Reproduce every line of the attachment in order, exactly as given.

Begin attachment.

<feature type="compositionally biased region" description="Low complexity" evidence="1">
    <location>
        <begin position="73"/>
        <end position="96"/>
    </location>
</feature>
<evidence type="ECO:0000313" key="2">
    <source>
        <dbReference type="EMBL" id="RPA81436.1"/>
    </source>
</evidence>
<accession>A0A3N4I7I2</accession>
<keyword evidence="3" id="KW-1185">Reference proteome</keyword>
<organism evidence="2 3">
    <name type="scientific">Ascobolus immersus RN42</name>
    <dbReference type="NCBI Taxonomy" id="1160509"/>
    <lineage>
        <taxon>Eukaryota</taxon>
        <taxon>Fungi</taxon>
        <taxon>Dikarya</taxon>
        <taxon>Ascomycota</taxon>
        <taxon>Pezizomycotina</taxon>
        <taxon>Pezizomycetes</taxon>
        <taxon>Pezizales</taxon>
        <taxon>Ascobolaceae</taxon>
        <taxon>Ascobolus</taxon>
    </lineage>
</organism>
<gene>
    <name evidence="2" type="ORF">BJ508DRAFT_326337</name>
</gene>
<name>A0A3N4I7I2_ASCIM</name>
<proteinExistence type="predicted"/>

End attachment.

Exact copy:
<feature type="compositionally biased region" description="Low complexity" evidence="1">
    <location>
        <begin position="73"/>
        <end position="96"/>
    </location>
</feature>
<evidence type="ECO:0000313" key="2">
    <source>
        <dbReference type="EMBL" id="RPA81436.1"/>
    </source>
</evidence>
<accession>A0A3N4I7I2</accession>
<keyword evidence="3" id="KW-1185">Reference proteome</keyword>
<organism evidence="2 3">
    <name type="scientific">Ascobolus immersus RN42</name>
    <dbReference type="NCBI Taxonomy" id="1160509"/>
    <lineage>
        <taxon>Eukaryota</taxon>
        <taxon>Fungi</taxon>
        <taxon>Dikarya</taxon>
        <taxon>Ascomycota</taxon>
        <taxon>Pezizomycotina</taxon>
        <taxon>Pezizomycetes</taxon>
        <taxon>Pezizales</taxon>
        <taxon>Ascobolaceae</taxon>
        <taxon>Ascobolus</taxon>
    </lineage>
</organism>
<gene>
    <name evidence="2" type="ORF">BJ508DRAFT_326337</name>
</gene>
<name>A0A3N4I7I2_ASCIM</name>
<proteinExistence type="predicted"/>